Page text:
Facebook secured a patent for new technology last week that could allow lenders to use a borrower’s social network to determine whether he or she is a good credit risk. However, don’t rush to unfriend people, yet. The probability of the social media giant using the functionality is unlikely, as it would have a mountain of regulatory hurdles to cross first.
The patent, which Facebook applied for in 2012, describes a technology that could also be used for filtering out spam email and offensive content or it could improve searches. But, what’s making headlines is how the technology could be used as a way to determine a borrower’s credit risk.
This is how the patent describes the new technology:
“When an individual applies for a loan, the lender examines the credit ratings of members of the individual’s social network who are connected to the individual through authorized nodes. If the average credit rating of these members is at least a minimum credit score, the lender continues to process the loan application. Otherwise, the loan application is rejected.”
Here’s how it would theoretically work: You apply for financing and during the credit pre-qualification process, your lender would somehow examine the credit scores of your Facebook friends. The lender would then weigh friends’ credit ratings against yours when deciding whether or not to grant you a loan.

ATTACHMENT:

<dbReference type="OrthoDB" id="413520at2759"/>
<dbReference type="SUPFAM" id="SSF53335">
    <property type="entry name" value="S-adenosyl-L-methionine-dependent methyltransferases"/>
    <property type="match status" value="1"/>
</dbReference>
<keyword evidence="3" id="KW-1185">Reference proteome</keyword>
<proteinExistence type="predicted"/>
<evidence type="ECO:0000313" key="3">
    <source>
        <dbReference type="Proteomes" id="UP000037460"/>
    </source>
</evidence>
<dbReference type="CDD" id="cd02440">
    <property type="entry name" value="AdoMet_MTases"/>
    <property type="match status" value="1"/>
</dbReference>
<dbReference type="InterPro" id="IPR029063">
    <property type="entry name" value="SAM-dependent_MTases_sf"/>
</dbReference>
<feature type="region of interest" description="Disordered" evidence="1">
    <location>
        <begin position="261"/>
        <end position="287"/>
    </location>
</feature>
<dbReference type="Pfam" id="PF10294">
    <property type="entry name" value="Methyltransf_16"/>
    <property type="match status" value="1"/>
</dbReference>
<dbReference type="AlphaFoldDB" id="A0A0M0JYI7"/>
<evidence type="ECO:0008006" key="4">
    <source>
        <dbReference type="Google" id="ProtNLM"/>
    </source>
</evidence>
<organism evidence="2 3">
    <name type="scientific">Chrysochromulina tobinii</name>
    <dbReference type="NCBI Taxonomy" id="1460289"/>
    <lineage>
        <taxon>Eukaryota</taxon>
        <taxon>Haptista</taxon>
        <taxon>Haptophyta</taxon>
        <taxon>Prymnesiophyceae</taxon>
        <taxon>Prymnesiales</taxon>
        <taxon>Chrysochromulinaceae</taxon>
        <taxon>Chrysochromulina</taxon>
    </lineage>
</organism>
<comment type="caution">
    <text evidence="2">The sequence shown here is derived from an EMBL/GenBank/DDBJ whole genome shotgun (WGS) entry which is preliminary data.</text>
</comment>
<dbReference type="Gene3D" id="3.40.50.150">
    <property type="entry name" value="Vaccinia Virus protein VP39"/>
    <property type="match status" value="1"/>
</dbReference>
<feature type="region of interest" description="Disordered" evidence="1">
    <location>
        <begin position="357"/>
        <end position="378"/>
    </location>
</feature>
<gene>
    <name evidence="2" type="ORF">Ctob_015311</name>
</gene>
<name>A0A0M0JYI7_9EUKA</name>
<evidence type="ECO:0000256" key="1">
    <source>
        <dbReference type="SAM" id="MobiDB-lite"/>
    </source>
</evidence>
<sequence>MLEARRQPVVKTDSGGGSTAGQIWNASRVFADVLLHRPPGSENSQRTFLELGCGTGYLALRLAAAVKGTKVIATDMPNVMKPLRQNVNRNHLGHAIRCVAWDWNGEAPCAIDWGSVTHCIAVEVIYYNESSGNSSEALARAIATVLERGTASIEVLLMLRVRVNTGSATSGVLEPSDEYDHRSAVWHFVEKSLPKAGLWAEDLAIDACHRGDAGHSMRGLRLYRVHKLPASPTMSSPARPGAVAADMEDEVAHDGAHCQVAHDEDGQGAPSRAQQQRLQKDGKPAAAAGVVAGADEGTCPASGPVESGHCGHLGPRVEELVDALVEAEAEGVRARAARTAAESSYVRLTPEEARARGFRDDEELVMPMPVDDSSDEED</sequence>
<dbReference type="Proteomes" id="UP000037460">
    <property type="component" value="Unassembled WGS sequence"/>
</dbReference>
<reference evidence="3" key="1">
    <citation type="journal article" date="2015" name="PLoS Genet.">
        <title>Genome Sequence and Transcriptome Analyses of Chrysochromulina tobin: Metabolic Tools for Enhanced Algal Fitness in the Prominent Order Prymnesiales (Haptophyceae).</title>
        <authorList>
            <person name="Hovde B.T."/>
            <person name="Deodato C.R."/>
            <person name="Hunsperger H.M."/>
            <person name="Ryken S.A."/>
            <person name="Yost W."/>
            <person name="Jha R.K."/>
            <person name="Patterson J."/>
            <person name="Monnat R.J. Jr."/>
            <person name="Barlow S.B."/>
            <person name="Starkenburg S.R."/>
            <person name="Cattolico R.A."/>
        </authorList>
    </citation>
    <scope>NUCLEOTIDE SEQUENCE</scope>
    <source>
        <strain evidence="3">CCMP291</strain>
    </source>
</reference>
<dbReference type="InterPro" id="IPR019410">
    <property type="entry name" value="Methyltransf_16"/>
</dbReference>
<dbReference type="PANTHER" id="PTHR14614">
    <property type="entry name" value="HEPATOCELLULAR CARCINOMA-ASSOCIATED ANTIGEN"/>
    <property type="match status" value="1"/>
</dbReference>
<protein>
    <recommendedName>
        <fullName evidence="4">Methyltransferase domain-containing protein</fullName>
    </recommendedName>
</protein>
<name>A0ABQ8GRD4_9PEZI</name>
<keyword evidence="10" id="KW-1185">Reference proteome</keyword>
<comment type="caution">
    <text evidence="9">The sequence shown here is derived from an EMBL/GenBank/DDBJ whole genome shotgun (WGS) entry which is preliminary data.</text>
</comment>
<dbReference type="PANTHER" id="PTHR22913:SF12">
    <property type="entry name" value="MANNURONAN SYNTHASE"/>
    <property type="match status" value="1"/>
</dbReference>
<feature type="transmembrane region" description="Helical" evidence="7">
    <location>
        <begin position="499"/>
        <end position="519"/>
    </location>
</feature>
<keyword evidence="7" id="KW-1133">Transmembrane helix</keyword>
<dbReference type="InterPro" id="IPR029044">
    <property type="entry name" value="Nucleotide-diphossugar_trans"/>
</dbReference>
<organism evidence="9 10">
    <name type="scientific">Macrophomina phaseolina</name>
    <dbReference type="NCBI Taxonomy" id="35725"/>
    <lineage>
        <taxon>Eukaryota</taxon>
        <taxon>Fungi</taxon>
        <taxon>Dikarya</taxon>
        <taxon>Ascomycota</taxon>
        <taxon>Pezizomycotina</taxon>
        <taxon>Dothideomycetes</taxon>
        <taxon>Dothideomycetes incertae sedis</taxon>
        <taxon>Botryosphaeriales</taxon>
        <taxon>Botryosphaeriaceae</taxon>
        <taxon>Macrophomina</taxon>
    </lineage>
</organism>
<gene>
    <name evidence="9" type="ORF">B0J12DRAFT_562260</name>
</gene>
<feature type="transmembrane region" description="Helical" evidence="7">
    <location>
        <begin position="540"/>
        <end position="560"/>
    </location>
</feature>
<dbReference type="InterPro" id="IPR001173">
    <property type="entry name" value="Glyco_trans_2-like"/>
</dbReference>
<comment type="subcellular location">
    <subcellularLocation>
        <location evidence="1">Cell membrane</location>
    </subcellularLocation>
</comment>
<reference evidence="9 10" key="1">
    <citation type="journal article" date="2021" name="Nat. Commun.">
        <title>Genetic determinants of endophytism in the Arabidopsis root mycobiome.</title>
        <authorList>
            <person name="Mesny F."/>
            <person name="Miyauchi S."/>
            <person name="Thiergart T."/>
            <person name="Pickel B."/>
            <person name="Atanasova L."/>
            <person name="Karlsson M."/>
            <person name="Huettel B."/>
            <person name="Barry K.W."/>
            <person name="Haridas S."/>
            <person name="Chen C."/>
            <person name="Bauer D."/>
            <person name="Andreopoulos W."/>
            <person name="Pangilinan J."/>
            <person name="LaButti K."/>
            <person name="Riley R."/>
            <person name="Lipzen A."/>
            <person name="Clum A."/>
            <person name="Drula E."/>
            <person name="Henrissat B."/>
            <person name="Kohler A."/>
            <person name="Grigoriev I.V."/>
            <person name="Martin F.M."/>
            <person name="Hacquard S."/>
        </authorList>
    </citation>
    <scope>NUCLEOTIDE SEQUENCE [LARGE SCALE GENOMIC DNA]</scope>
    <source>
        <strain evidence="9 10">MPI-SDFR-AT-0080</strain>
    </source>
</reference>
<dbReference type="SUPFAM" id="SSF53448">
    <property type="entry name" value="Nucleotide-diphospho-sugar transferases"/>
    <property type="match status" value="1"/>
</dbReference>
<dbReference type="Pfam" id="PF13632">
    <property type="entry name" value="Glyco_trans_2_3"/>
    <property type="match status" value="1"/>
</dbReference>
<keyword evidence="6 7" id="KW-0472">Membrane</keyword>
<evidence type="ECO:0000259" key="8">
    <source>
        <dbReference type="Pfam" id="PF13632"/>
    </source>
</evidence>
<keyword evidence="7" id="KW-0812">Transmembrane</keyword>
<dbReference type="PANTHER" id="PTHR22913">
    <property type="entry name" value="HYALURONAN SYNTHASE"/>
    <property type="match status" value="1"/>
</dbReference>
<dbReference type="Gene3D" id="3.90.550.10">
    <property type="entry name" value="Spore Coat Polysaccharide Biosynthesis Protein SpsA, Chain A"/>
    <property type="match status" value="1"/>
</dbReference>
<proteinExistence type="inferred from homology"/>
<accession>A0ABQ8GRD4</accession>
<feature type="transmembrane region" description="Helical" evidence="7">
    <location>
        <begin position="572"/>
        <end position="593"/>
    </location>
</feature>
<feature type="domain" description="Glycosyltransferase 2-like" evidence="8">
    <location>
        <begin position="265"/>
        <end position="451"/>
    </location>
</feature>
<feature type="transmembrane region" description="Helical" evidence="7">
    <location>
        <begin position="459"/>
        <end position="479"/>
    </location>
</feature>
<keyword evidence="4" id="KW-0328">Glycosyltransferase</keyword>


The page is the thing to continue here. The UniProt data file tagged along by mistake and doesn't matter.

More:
The recently secured patent was first discovered by the legal tech start-up SmartUp as part of a bundle of patents Facebook acquired when it purchased the social network Friendster in 2010.
The legal viability of the new functionality is questionable, as the Equal Credit Opportunity Act strictly regulates what parameters creditors can use when deciding on a loan and using someone’s social network isn’t one of them. Instead, the law directs lenders to look at criteria such as income, expenses, debts and credit history to determine someone’s creditworthiness. The Equal Credit Opportunity Act prohibits creditors from discriminating against borrowers’ age, sex, race, color, religion, nationality, marital status and other personal information.
The idea of financial institutions gathering information from an applicant’s social network isn’t new (Castle & Cooke Mortgage does not practice this) and is something regulators, like the Consumer Financial Protection Bureau (CFPB), are keeping a close eye on. In January, Patrice Ficklin, head of fair lending at the CFPB, told the New York Times that while they encourage the innovation, they are “monitoring the emerging market closely.”
However, before anyone cries foul, it’s quite likely that Facebook will never use this patent for that application, according to digital news outlet QZ.com. Major tech firms – like Google and Facebook – are known for filing more patents than they actually commercialize.
Some argue the new technology could help provide alternative lending and be beneficial to borrowers with little- to no-credit history. On the flip side, if the technology was put to use it could also potentially weigh down those with good credit.
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